Dow, DuPont, Monsanto & Syngenta win partial EU OK for biotech corn

Dow, DuPont, Monsanto & Syngenta win partial EU OK for biotech corn

By Agri-Pulse Staff

© Copyright Agri-Pulse Communications, Inc.



Washington, July 28 - Bending to pressure to a limited extent, the European Union has approved six GMO (genetically modified organism) corn varieties for import, processing and food and feed use of grain and processed products - not for cultivation. The approval comes from the EU's European Commission after previous delays caused by disagreements among EU member states.

Monsanto Company welcomed the European Union authorization of two of its corn technology combinations, Genuity VT Double PRO and YieldGard VT Triple. “We welcome the Commission's decision to follow the independent scientific advice of the European Food Safety Authority,” said Monsanto Global Regulatory Lead Jerry Hjelle. “Farmers use these and other technologies to help improve the productivity of their farms and raise grain in a more sustainable way that uses fewer pesticides. These authorizations will also enable shipment of grain and its derivatives from these products for use as feed ingredients by European livestock industry.”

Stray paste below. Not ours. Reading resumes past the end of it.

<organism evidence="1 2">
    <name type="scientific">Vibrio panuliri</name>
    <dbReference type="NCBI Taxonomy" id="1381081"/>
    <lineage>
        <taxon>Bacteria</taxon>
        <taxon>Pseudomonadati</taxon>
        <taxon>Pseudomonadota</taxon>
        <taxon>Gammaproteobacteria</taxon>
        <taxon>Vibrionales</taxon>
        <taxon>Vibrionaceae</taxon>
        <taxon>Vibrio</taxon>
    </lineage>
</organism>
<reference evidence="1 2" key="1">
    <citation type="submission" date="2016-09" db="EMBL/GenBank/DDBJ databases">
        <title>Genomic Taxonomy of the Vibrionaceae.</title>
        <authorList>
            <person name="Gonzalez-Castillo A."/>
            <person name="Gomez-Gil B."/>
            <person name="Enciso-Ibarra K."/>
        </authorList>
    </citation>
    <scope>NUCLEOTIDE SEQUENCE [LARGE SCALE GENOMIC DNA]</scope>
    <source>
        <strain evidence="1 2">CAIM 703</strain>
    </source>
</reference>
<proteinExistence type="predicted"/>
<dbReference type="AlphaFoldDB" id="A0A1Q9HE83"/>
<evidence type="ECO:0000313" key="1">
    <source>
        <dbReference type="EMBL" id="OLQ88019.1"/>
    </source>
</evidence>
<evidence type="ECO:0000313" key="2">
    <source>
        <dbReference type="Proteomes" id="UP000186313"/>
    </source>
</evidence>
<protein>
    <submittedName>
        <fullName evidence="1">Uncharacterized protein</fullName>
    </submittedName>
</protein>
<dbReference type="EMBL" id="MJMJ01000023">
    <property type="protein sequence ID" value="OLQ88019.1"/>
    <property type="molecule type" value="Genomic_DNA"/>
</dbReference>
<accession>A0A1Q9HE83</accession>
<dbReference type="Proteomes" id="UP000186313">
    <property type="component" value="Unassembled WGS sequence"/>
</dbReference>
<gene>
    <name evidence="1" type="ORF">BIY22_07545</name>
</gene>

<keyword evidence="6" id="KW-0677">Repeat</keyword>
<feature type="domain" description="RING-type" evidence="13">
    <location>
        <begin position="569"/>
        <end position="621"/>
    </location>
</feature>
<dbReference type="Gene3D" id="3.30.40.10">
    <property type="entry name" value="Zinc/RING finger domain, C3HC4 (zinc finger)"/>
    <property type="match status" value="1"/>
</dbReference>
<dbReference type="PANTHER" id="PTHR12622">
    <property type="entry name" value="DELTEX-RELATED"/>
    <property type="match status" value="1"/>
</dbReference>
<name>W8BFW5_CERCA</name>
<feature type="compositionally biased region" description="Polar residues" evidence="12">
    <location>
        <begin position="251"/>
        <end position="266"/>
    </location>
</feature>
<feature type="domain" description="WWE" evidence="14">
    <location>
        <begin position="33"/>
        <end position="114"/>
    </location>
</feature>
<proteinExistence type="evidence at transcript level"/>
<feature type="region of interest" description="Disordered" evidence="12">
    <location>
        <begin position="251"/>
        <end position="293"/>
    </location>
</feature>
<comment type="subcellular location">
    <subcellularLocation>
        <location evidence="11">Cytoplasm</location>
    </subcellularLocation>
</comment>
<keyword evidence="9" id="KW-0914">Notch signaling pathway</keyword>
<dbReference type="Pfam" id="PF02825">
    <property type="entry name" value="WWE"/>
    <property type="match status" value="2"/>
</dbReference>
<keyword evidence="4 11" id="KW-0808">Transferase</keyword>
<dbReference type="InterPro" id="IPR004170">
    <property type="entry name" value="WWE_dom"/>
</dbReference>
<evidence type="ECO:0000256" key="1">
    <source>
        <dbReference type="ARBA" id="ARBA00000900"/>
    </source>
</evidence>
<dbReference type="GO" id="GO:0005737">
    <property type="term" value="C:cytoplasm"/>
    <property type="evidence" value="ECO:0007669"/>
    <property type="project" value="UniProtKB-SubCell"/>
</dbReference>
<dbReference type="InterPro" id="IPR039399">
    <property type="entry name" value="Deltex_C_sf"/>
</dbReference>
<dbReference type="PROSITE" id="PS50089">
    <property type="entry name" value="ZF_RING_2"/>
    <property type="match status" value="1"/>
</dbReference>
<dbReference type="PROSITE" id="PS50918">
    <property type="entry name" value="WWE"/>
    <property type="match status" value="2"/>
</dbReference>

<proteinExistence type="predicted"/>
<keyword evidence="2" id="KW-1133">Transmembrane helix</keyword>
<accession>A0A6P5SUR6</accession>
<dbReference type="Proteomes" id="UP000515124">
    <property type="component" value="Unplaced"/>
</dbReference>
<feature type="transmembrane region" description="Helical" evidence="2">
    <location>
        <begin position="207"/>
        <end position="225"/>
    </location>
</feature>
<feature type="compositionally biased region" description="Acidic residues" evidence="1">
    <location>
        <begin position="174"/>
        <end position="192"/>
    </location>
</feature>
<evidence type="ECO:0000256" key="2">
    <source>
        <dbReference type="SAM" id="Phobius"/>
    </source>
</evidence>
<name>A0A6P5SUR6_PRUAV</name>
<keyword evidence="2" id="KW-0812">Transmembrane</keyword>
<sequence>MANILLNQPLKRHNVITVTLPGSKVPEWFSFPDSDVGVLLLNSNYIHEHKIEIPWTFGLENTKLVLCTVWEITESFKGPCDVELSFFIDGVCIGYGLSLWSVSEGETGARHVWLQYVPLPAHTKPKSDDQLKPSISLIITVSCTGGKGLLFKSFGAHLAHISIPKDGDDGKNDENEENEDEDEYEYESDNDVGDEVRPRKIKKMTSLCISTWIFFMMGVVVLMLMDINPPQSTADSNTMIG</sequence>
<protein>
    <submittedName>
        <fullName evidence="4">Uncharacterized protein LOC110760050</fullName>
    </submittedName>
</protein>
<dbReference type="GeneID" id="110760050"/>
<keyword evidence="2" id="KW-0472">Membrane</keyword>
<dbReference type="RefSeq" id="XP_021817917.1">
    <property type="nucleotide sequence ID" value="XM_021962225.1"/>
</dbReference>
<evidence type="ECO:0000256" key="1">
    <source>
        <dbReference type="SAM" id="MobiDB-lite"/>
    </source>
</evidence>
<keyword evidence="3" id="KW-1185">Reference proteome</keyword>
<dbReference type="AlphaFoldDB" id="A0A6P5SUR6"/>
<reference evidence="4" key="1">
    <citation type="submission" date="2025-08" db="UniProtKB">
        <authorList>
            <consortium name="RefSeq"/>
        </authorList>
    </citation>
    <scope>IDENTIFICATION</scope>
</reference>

DuPont business Pioneer Hi-Bred and Dow AgroSciences, a Dow Chemical Company subsidairy, won approval for corn with the Herculex® I insect protection and the Herculex® RW trait stack and corn containing the Herculex® RW, Herculex® I and Roundup Ready® Corn 2 trait stack.

These approvals show promising movement in the EU for biotech approvals,” said Pioneer Hi-Bred President Paul E. Schickler. “We are encouraged by these approvals and urge the Commission and EU Member States to similarly approve biotech crops for cultivation so Europe's farmers have access to the same technologies as other farmers around the world.”

These approvals tell us that the EU recognizes the extensive health and safety data supporting the use of these biotech products,” said Dow AgroSciences' President and CEO Antonio Galindez. “These authorizations are essential to ensuring that maize products can be freely traded and that the European livestock industry has continued access to the feed derived from them.”

One of the EU GMO approvals was to renew previous EU approval for the insect-resistant Bt11 corn developed by the Swiss-based biotech company Syngenta. That approval had expired in 2007.

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